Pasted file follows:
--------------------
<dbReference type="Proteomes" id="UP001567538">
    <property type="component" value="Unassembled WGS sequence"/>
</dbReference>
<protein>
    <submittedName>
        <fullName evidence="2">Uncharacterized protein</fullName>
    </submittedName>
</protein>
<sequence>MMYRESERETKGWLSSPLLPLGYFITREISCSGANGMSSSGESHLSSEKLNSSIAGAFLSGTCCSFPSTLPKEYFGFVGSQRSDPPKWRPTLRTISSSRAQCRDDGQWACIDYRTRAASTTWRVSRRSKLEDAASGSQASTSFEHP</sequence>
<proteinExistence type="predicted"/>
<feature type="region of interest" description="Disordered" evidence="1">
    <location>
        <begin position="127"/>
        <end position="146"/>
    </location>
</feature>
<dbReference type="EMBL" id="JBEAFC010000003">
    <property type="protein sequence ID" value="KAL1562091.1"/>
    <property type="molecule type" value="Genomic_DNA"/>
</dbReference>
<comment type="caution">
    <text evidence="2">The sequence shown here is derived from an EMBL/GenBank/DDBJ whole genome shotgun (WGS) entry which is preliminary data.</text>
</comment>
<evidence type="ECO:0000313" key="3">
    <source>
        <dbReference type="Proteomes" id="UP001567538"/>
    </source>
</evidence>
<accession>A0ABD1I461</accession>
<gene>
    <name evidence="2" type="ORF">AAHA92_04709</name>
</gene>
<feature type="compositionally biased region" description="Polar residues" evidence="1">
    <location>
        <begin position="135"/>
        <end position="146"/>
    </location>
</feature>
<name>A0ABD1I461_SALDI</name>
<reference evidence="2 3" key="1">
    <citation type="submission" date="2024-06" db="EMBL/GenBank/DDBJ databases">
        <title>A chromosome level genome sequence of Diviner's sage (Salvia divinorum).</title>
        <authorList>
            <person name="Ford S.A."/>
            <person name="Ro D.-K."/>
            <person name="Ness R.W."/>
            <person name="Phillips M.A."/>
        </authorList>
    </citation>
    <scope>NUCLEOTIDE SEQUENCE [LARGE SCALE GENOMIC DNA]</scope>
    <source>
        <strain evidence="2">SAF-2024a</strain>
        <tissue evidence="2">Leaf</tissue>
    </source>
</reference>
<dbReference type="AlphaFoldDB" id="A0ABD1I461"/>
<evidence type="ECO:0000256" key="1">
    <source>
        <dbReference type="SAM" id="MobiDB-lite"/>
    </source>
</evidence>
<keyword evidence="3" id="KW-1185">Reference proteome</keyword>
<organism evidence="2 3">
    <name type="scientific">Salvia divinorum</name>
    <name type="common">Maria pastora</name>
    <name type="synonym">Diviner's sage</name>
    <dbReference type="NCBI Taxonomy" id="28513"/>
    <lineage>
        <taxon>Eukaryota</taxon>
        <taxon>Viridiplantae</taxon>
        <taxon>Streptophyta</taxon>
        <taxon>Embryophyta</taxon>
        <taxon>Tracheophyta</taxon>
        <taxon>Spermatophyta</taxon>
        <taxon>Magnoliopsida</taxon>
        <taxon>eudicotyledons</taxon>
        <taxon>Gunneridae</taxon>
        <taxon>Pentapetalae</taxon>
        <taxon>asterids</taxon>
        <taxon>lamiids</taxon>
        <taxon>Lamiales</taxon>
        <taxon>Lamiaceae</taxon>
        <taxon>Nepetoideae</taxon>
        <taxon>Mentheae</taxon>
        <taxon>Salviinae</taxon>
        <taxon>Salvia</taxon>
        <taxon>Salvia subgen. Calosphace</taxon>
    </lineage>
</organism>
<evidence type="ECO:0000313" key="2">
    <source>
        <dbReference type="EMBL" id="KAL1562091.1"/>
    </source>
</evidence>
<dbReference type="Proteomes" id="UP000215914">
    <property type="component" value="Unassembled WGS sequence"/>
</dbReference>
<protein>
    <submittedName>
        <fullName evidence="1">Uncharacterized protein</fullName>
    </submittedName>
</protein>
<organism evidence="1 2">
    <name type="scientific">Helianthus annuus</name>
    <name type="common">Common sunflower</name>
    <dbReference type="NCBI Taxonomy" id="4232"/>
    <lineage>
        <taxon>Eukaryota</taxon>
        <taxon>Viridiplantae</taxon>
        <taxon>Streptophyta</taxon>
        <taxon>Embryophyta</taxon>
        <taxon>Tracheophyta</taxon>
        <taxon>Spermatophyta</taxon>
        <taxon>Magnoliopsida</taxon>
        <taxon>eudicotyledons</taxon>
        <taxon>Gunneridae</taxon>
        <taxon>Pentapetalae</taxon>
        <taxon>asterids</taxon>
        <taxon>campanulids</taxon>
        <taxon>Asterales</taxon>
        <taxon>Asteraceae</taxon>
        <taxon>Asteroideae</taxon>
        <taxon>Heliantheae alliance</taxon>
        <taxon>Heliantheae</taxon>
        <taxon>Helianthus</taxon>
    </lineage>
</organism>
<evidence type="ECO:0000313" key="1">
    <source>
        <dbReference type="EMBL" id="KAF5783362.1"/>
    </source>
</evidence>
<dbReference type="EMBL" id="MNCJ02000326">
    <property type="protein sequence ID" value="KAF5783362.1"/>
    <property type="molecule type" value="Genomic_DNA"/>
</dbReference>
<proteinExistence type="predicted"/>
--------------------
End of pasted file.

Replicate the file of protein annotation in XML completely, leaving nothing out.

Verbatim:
<dbReference type="Proteomes" id="UP001567538">
    <property type="component" value="Unassembled WGS sequence"/>
</dbReference>
<protein>
    <submittedName>
        <fullName evidence="2">Uncharacterized protein</fullName>
    </submittedName>
</protein>
<sequence>MMYRESERETKGWLSSPLLPLGYFITREISCSGANGMSSSGESHLSSEKLNSSIAGAFLSGTCCSFPSTLPKEYFGFVGSQRSDPPKWRPTLRTISSSRAQCRDDGQWACIDYRTRAASTTWRVSRRSKLEDAASGSQASTSFEHP</sequence>
<proteinExistence type="predicted"/>
<feature type="region of interest" description="Disordered" evidence="1">
    <location>
        <begin position="127"/>
        <end position="146"/>
    </location>
</feature>
<dbReference type="EMBL" id="JBEAFC010000003">
    <property type="protein sequence ID" value="KAL1562091.1"/>
    <property type="molecule type" value="Genomic_DNA"/>
</dbReference>
<comment type="caution">
    <text evidence="2">The sequence shown here is derived from an EMBL/GenBank/DDBJ whole genome shotgun (WGS) entry which is preliminary data.</text>
</comment>
<evidence type="ECO:0000313" key="3">
    <source>
        <dbReference type="Proteomes" id="UP001567538"/>
    </source>
</evidence>
<accession>A0ABD1I461</accession>
<gene>
    <name evidence="2" type="ORF">AAHA92_04709</name>
</gene>
<feature type="compositionally biased region" description="Polar residues" evidence="1">
    <location>
        <begin position="135"/>
        <end position="146"/>
    </location>
</feature>
<name>A0ABD1I461_SALDI</name>
<reference evidence="2 3" key="1">
    <citation type="submission" date="2024-06" db="EMBL/GenBank/DDBJ databases">
        <title>A chromosome level genome sequence of Diviner's sage (Salvia divinorum).</title>
        <authorList>
            <person name="Ford S.A."/>
            <person name="Ro D.-K."/>
            <person name="Ness R.W."/>
            <person name="Phillips M.A."/>
        </authorList>
    </citation>
    <scope>NUCLEOTIDE SEQUENCE [LARGE SCALE GENOMIC DNA]</scope>
    <source>
        <strain evidence="2">SAF-2024a</strain>
        <tissue evidence="2">Leaf</tissue>
    </source>
</reference>
<dbReference type="AlphaFoldDB" id="A0ABD1I461"/>
<evidence type="ECO:0000256" key="1">
    <source>
        <dbReference type="SAM" id="MobiDB-lite"/>
    </source>
</evidence>
<keyword evidence="3" id="KW-1185">Reference proteome</keyword>
<organism evidence="2 3">
    <name type="scientific">Salvia divinorum</name>
    <name type="common">Maria pastora</name>
    <name type="synonym">Diviner's sage</name>
    <dbReference type="NCBI Taxonomy" id="28513"/>
    <lineage>
        <taxon>Eukaryota</taxon>
        <taxon>Viridiplantae</taxon>
        <taxon>Streptophyta</taxon>
        <taxon>Embryophyta</taxon>
        <taxon>Tracheophyta</taxon>
        <taxon>Spermatophyta</taxon>
        <taxon>Magnoliopsida</taxon>
        <taxon>eudicotyledons</taxon>
        <taxon>Gunneridae</taxon>
        <taxon>Pentapetalae</taxon>
        <taxon>asterids</taxon>
        <taxon>lamiids</taxon>
        <taxon>Lamiales</taxon>
        <taxon>Lamiaceae</taxon>
        <taxon>Nepetoideae</taxon>
        <taxon>Mentheae</taxon>
        <taxon>Salviinae</taxon>
        <taxon>Salvia</taxon>
        <taxon>Salvia subgen. Calosphace</taxon>
    </lineage>
</organism>
<evidence type="ECO:0000313" key="2">
    <source>
        <dbReference type="EMBL" id="KAL1562091.1"/>
    </source>
</evidence>
<dbReference type="Proteomes" id="UP000215914">
    <property type="component" value="Unassembled WGS sequence"/>
</dbReference>
<protein>
    <submittedName>
        <fullName evidence="1">Uncharacterized protein</fullName>
    </submittedName>
</protein>
<organism evidence="1 2">
    <name type="scientific">Helianthus annuus</name>
    <name type="common">Common sunflower</name>
    <dbReference type="NCBI Taxonomy" id="4232"/>
    <lineage>
        <taxon>Eukaryota</taxon>
        <taxon>Viridiplantae</taxon>
        <taxon>Streptophyta</taxon>
        <taxon>Embryophyta</taxon>
        <taxon>Tracheophyta</taxon>
        <taxon>Spermatophyta</taxon>
        <taxon>Magnoliopsida</taxon>
        <taxon>eudicotyledons</taxon>
        <taxon>Gunneridae</taxon>
        <taxon>Pentapetalae</taxon>
        <taxon>asterids</taxon>
        <taxon>campanulids</taxon>
        <taxon>Asterales</taxon>
        <taxon>Asteraceae</taxon>
        <taxon>Asteroideae</taxon>
        <taxon>Heliantheae alliance</taxon>
        <taxon>Heliantheae</taxon>
        <taxon>Helianthus</taxon>
    </lineage>
</organism>
<evidence type="ECO:0000313" key="1">
    <source>
        <dbReference type="EMBL" id="KAF5783362.1"/>
    </source>
</evidence>
<dbReference type="EMBL" id="MNCJ02000326">
    <property type="protein sequence ID" value="KAF5783362.1"/>
    <property type="molecule type" value="Genomic_DNA"/>
</dbReference>
<proteinExistence type="predicted"/>